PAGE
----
For years, farmers have protested against massive cane arrears and yet they have not shunned cane. The reasons are not far to seek. As the Cabinet committee on economic affairs (CCEA) prepares to decide on the benchmark prices of Kharif crops, an FE analysis of key cane-growing states suggests net returns from key competing crops are only a fraction of what farmers earn from cane, in some cases less than a tenth.
Data by the Commission for Agricultural Costs and Prices (CACP) show the average net return of farmers in Maharashtra from sugarcane was as much as Rs 59,452 per hectare in the three-year period ending 2014-15. This was over 10 times the net realisation from cotton and gram put together (see chart).
Since sugarcane takes at least one year in Maharashtra to be harvested, a farmer can grow two crops, one each in kharif and rabi season, in the absence of cane.
Growers of cotton, the major kharif crop in the state, had net returns of Rs 2,949/hectare while those of grams saw net returns of only Rs 2,291/hectare. The net returns are calculated on the basis of the ambitious C2 cost of production. It factors in actual paid-out costs, plus value of family labour, rent of owned land and interest on owned capital.
In Maharashtra, the returns from the two alternative crops are so meagre that many farmers want to get into sugarcane. Last month, water resources minister Nitin Gadkari had said that it was practically difficult for sugarcane farmers in Maharashtra to abandon the water-guzzling crop and shift to other crops, as the latter are less remunerative.
Sugarcane is grown where there is irrigation, while the state has abysmally low irrigation coverage of about 18%.
Farmers in Uttar Pradesh, the largest producer of sugarcane and sugar, had average net returns of Rs 62,116/hectare between 2012-13 and 2014-15. But the less fortunate farmers who grew paddy and wheat in kharif and rabi season respectively, got a total of only Rs 14,827/hectare as net returns from both the crops.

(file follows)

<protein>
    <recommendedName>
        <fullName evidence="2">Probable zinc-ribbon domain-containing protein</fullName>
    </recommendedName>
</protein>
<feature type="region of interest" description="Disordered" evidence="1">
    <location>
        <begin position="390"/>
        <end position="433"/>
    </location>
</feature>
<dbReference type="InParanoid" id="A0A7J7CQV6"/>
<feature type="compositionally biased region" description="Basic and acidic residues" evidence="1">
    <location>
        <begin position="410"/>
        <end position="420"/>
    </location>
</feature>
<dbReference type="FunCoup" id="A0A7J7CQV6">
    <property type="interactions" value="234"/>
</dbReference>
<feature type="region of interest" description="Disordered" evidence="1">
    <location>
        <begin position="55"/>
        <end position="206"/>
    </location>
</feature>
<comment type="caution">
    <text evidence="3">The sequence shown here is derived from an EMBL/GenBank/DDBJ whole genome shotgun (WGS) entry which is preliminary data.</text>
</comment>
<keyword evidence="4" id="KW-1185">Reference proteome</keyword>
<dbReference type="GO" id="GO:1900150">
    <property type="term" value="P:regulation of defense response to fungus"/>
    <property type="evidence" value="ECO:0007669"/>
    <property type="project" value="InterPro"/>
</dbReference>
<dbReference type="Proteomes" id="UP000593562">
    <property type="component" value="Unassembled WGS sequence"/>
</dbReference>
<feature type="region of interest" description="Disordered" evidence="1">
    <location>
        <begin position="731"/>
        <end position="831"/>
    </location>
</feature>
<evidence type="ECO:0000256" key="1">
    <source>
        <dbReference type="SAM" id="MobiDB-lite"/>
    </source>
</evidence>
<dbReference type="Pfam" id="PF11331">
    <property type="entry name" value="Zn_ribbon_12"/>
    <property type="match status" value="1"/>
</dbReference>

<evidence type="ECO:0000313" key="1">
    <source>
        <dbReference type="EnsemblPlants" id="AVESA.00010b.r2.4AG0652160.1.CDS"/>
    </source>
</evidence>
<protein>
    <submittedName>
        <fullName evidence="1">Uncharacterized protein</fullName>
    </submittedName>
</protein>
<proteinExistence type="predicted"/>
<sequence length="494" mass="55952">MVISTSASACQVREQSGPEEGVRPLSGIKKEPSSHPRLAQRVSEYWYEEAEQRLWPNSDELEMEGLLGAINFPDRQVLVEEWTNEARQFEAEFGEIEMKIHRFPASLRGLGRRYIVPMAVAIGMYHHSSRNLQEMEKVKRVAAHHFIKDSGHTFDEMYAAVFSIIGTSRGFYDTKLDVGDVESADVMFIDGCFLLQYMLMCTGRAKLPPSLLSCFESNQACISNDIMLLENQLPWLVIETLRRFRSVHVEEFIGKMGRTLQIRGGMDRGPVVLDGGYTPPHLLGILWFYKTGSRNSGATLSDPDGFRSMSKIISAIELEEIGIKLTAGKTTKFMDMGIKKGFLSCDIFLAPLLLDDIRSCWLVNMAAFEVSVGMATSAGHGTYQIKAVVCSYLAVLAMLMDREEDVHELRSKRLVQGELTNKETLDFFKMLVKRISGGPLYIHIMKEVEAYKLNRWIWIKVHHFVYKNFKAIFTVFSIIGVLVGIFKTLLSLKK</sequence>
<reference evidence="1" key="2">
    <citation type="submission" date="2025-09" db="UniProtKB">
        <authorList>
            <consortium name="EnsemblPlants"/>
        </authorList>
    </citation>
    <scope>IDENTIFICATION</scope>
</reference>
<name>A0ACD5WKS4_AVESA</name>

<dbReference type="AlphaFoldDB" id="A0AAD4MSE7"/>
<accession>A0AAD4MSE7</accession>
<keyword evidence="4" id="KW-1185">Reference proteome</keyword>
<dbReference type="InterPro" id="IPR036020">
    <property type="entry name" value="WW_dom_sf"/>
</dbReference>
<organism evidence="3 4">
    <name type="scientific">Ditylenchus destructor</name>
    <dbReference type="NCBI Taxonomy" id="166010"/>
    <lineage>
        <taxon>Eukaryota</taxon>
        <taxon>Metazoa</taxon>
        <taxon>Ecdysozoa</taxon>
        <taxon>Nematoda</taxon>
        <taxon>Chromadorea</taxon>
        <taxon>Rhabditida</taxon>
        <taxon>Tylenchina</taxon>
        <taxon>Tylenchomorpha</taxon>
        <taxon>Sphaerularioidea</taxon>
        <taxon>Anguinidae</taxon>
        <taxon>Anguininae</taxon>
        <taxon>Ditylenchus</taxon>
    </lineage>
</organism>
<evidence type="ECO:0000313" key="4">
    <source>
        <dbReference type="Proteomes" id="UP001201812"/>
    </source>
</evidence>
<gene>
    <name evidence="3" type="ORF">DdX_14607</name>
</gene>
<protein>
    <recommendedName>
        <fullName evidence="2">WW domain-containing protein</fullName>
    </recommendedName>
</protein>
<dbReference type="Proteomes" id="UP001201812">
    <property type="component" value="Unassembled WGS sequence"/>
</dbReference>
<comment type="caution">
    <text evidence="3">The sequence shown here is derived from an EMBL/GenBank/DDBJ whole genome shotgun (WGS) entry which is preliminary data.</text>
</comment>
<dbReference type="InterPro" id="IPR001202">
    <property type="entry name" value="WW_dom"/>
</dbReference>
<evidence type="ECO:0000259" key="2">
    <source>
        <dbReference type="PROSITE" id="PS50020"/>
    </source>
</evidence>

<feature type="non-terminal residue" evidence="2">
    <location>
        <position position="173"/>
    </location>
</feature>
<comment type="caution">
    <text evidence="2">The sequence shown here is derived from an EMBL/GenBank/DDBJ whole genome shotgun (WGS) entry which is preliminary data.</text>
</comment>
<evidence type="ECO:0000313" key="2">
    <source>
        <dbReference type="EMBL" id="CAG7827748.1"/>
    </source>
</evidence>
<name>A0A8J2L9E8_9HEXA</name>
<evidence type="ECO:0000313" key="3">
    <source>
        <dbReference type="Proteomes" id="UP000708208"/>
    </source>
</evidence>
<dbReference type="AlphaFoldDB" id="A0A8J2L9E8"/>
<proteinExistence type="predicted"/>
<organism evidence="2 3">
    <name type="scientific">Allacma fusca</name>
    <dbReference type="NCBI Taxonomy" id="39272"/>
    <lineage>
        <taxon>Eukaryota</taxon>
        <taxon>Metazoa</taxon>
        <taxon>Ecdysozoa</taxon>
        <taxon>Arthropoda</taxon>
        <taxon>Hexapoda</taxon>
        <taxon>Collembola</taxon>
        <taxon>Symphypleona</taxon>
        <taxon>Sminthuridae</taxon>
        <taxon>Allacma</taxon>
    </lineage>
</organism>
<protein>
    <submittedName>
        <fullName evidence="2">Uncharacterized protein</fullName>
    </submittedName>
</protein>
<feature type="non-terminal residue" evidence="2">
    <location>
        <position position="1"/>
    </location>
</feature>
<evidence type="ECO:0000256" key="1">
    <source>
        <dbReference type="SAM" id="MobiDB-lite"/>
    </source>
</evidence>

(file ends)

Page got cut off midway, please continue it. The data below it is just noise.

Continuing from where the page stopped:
The government will next week raise the fair and remunerative price (FRP) of cane, maybe to `275 per quintal for 2018-19 season (October-September), against `255/quintal this year. However, in a potential relief to mills already struggling with exorbitant cane costs, the CACP has suggested that the government tighten criterion for farmers to get premium for supplying quality cane. Assuming that the pan-India recovery rate remains the same (10.8%) as this year, the cane FRP will effectively rise just 2.4% per quintal to Rs 297 in 2018-19 — lower than over 14% hike in the effective FRP a year before.
The CACP has calculated the net return by deducting the C2 cost of production from the gross value of output (GVO) and the gross return is defined as GVO minus A2+FL cost. The gross value of output is estimated at the prevailing market prices during harvest season in the village/cluster of villages where the crop is grown and harvested.
“A single formula for MSP is not the appropriate decision, as it has completely ignored demand side and other factors. Price fixation is an important tool for correcting the cropping pattern as happened in case of pulses in recent times,” said former agriculture secretary Siraj Hussain. “The government is welcome to fix MSP at 50% over cost, but if other reforms are not undertaken immediately, this may become a liability for the government as India will lose competitiveness in the global market,” said food policy expert Vijay Sardana.